|Type of paper:||Essay|
|Categories:||Supply chain management|
Supply chain management (SCM) is a critical part of any business operation weaving through daily operations from sourcing raw materials and manufacturing products to packaging, warehousing, and shipping to the end-user. Efficient SCM comes with a host of direct and indirect benefits, such as reduced overhead and storage expenses, increased customer satisfaction, and improved brand loyalty. Less apparent advantages of SCM include compliance improvements and accountability, as well as innovation across all business operations.
At the same time, developing and implementing an integrated SCM system requires experienced personnel and resources, including advanced software packages and relevant training. Moreover, building the supply chain into the business model hinges on top management’s critical decision-making, as well as the willingness to invest in new processes and operational frameworks. The complexity of the issue is also an adoption barrier that can be overcome by splitting the process into several stages that focus on the sole aspect of the SCM system. The six steps of SCM may include setting strategic, tactical, and operational objectives, managing demand, production, resource, and inventory, setting up procurement and logistics, aligning supply chain metrics and incentives with the business goals, and reviewing the SCM strategy alongside regular business planning.
Establishing Goals for Strategic, Tactical, and Operational SCM
Businesses that offer unique benefits to their customers survive and thrive, while the rest are left in the dust. Therefore, defining a unique competitive advantage and business goals around it throughout all processes, including SCM, is the way to beat the competition. For example, startups may focus on delivering a single product within 24 hours of the order, while established businesses do not have to fight for record-breaking shipping times and can afford to broaden their offers. SCM objectives will differ greatly for these two cases.
At the same time, goal-centric SCM includes three levels that serve different purposes within the business. Strategic SCM deals with long-term decisions, holistic infrastructure, as well as overarching decisions, such as the choice of suppliers, facilities, and technologies. Tactical SCM brings to life the strategic vision and works with shorter time horizons, establishing performance metrics, best practices, and measurable deliverables. Operational SCM deals with the daily supply chain procedures and logistics, from shipments to invoicing and reporting. Successful SCM is impossible without a cohesive operation of all three levels. Strategic decisions remain unfulfilled without tactical and operational measures, and focusing on daily operations without having a clear strategic vision may result in short-sighted decisions.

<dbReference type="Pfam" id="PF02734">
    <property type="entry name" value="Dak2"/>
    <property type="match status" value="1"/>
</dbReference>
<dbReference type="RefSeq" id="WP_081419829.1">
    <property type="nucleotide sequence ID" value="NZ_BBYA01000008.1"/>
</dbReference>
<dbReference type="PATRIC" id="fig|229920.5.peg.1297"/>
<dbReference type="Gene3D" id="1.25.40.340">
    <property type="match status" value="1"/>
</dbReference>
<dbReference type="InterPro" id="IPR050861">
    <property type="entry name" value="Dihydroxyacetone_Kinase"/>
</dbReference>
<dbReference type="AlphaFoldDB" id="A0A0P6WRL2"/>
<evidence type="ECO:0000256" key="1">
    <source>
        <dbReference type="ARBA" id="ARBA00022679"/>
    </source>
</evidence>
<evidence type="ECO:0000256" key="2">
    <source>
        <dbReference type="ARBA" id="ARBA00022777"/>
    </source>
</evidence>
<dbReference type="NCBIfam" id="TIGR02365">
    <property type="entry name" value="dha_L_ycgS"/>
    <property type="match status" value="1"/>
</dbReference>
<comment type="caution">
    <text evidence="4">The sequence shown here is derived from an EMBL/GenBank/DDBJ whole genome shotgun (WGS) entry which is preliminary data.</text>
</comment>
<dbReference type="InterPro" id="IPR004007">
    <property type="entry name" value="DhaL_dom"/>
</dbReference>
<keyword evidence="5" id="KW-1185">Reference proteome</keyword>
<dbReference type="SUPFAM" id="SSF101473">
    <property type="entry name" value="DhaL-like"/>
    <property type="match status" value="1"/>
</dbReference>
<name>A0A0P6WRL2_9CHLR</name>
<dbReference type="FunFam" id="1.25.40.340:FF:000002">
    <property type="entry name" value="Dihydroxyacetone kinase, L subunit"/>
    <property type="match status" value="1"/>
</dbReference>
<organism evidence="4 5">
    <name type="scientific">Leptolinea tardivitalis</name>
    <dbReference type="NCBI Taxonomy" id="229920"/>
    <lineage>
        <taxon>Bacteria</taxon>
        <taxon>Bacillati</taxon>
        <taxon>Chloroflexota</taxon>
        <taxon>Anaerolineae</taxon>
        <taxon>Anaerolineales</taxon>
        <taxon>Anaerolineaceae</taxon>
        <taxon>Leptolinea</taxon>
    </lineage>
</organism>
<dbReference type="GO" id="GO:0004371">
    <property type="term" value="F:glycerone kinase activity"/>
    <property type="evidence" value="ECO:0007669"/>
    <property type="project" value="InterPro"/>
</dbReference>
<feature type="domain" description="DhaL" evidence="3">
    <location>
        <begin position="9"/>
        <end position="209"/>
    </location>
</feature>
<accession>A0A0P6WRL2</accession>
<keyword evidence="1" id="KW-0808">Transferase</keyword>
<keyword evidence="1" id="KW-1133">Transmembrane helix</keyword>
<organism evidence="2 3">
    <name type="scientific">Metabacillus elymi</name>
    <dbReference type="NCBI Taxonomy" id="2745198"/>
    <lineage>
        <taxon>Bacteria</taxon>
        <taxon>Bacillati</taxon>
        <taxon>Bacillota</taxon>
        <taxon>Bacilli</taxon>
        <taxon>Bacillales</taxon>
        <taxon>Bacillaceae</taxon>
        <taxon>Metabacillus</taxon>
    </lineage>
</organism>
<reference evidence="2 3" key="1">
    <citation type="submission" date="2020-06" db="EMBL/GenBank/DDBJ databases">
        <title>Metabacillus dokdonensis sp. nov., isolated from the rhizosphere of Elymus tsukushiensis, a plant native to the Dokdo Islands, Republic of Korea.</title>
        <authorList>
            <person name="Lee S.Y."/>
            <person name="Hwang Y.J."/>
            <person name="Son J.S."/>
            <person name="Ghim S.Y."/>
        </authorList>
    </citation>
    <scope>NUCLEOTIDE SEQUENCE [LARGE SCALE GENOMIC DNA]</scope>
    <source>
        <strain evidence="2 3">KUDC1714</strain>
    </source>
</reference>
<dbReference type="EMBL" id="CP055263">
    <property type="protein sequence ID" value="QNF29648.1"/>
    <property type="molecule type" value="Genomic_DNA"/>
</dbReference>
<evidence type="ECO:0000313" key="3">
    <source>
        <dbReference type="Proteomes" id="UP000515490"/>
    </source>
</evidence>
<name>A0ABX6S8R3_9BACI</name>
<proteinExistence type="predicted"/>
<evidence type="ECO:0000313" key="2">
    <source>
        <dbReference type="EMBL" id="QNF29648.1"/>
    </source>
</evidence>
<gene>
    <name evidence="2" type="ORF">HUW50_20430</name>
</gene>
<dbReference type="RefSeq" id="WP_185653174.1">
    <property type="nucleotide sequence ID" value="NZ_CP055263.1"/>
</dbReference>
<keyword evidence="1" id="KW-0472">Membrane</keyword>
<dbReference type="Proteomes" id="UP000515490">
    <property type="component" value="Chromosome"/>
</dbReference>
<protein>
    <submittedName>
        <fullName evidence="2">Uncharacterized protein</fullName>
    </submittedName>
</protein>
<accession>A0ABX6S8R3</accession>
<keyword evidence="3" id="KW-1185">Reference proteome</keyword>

Managing Demand, Production, and Material Requirements
Evaluating customer demand is the first milestone of SCM. With the advances of disruptive technologies, like big data and machine learning, businesses gather historical data and analyze seasonal trends to estimate potential demand in the short-term and long-term horizons. The estimates include a list of products, quantities, and specifications based on experience. Precise estimates promote efficiency across the supply chain, including manufacturing, sourcing, shipping, and warehousing, while relying on erroneous demand forecasts can result in significant additional expenses.
The estimates derived through historical demand analysis are used in production and material requirements analysis. The former encompasses the choice of manufacturing technologies, equipment, and facilities. The latter includes the inventory of materials and other resources required for production. Depending on the choice of planning methodology, material requirements may include financial and human resources necessary to address the market demand within the reference period.
Global and local crises may disrupt the established demand, production, and materials planning, as the global supply chains are suspended or broken. Still, additional data collected through the economic recession, pandemic, and wartime can be incorporated into the forecasting models to account for potential future threats to supply chains and business operations.
Inventory management is present throughout the supply chain system. It includes the inventory of all materials, resources, and products used by every division. Businesses need to monitor and control raw materials and parts as well as the supply of the finished products in storage. Established long-term businesses objectives and demand management are crucial in inventory management to avoid overstocking or understocking the retailers or distributors. The former will increase expenses, while the latter may result in customer dissatisfaction and a dip in brand loyalty.
While undesirable under normal conditions, inventory management issues are possible in the early stages of establishing a system. At this stage, all supply chain links coordinate pre-existing stock of raw materials, resources, and finished products with the demand estimates and production requirements. After an initial balancing period, the SCM system leads to significant long-term benefits.
Overseeing Sourcing and Logistics